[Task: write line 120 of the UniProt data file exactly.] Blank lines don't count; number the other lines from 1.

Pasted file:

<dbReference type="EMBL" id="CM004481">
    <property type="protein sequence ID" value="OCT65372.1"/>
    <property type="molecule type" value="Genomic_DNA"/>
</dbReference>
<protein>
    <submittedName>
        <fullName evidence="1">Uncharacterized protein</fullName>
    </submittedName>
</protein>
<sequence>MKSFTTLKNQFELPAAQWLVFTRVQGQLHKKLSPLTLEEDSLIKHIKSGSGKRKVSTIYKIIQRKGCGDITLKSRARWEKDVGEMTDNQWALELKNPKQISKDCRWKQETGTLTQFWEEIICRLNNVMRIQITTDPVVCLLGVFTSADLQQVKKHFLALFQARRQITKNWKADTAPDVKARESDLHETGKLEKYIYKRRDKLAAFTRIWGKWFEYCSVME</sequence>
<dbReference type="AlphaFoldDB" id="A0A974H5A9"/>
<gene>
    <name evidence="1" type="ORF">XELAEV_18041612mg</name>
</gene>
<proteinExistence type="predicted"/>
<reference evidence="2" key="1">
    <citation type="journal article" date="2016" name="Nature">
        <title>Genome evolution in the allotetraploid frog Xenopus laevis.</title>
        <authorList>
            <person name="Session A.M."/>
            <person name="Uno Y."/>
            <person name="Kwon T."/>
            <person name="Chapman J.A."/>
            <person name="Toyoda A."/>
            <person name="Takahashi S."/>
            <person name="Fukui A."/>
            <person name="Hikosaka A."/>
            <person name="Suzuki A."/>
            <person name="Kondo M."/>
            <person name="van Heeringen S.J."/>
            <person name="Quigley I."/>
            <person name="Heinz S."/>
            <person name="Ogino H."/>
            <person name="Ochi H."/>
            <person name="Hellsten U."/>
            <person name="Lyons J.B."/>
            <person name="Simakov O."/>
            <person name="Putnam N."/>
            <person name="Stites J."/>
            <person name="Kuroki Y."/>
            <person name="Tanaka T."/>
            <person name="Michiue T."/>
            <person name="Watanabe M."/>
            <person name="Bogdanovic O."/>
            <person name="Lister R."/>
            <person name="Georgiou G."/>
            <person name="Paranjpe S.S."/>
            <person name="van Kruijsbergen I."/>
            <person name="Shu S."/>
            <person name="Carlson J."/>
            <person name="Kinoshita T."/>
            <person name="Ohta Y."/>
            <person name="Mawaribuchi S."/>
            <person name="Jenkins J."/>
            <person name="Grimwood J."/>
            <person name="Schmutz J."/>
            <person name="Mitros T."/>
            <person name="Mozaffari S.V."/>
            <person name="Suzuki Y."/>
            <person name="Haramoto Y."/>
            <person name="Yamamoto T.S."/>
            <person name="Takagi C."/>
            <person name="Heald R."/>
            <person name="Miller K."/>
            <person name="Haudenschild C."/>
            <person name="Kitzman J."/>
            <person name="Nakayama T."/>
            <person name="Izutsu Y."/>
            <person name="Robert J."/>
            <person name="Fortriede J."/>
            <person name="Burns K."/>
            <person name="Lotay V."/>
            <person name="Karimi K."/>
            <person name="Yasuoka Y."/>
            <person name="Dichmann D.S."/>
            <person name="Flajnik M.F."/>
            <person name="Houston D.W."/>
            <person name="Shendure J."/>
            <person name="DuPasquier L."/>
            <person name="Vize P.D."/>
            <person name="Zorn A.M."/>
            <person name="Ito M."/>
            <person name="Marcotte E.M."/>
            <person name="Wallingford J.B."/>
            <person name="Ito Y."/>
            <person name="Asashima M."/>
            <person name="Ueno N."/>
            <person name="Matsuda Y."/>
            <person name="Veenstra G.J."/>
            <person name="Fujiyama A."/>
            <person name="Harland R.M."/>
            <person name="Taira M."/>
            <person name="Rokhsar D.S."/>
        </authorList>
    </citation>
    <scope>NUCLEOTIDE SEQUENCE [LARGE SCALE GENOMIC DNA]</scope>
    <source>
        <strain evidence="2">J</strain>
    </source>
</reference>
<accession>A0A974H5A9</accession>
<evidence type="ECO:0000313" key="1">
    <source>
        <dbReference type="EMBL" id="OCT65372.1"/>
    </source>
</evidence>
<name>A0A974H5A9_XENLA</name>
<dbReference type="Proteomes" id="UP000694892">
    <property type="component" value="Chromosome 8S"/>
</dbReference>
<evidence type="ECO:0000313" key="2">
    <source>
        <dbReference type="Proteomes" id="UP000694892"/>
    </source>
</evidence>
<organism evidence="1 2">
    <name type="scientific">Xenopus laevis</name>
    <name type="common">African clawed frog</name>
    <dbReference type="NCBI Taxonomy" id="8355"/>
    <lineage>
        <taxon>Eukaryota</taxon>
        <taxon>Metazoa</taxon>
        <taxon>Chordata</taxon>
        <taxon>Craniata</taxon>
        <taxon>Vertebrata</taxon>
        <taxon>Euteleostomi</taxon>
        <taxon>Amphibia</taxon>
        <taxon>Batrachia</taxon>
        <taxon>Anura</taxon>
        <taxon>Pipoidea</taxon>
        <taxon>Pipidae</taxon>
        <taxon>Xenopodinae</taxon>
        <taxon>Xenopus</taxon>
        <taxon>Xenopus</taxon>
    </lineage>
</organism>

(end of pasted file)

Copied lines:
    <lineage>